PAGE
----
NATO took control of a U.S. aircraft carrier group this week as part of a preplanned military exercise—for the first time since the Cold War.
“Allied ships from the NATO Naval Striking and Support Forces Command and the U.S. Sixth Fleet initiated a series of patrolling activities across the Mediterranean Sea, within the framework of ‘Neptune Strike 2022,’” NATO said in a statement on Jan. 24. “Neptune Strike is a long-planned effort. It will be carried out until 4 February, and features the deployment of the USS Harry S. Truman Carrier aircraft carrier, along with its carrier strike group and air wing.”
The USS Harry S. Truman carrier strike group entered the Mediterranean Sea on Jan. 21 in the midst of growing tensions with Russia along the Ukrainian border, Pentagon spokesman John Kirby announced.
He said that the strike group “will participate in coordinated maritime maneuvers, anti-submarine warfare training, and long-range strike training,” describing the war games as something that had been “long-planned” and weren’t in response to Russia’s military buildup near Ukraine’s border.
The Harry Truman is accompanied by American cruiser San Jacinto and destroyers Bainbridge, Cole, Gravely, and Jason Dunham.
“We constantly look at exercises and training and ask ourselves … do we really need to do it now? Should we speed it up? Should we shorten it?” Kirby also said Friday. “There was due consideration given about tensions right now about our exercise posture and after all that consideration and discussion with our NATO allies, the decision was made to move ahead.”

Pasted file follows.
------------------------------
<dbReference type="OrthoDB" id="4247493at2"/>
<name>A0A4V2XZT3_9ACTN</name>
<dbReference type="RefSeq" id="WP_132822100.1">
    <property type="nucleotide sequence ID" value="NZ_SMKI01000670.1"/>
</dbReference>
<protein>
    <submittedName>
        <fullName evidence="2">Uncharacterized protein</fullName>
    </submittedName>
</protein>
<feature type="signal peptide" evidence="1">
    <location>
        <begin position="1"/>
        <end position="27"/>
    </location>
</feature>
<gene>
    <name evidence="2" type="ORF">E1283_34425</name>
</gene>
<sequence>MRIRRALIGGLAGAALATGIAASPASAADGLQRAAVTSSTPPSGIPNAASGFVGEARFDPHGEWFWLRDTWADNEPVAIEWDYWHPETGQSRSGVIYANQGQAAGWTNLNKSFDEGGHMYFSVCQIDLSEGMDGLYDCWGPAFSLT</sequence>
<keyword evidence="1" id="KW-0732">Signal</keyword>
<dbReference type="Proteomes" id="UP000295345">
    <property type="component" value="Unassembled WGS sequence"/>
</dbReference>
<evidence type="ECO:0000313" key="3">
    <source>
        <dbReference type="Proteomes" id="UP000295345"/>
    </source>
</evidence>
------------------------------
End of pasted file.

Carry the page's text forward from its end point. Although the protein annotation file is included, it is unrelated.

On Monday, the Pentagon announced it would place about 8,500 troops on alert who will also be ready to deploy in case the crisis escalates. Western states have accused Russia of plotting a new attack on Ukraine, which the country invaded in 2014.
But the Kremlin has denied any such plan but said it will take unspecified military action unless NATO and Ukraine meet its demands, including a NATO promise to never admit Ukraine into the alliance.
Ukrainian leaders on Tuesday, meanwhile, sought to reassure the Eastern European nation that Russia does not plan to invade the country in the near future.
It came two days after the State Department ordered the families of all American personnel at the U.S. Embassy in Kyiv to leave the country, and it said that nonessential embassy staff could leave. Britain said it, too, was withdrawing some diplomats and dependents from its embassy.
Defense Minister Oleksii Reznikov said that “as of today, there are no grounds to believe” that Russia is preparing to invade imminently. “Don’t worry, sleep well,” Reznikov said. “No need to have your bags packed.”
The Associated Press contributed to this report.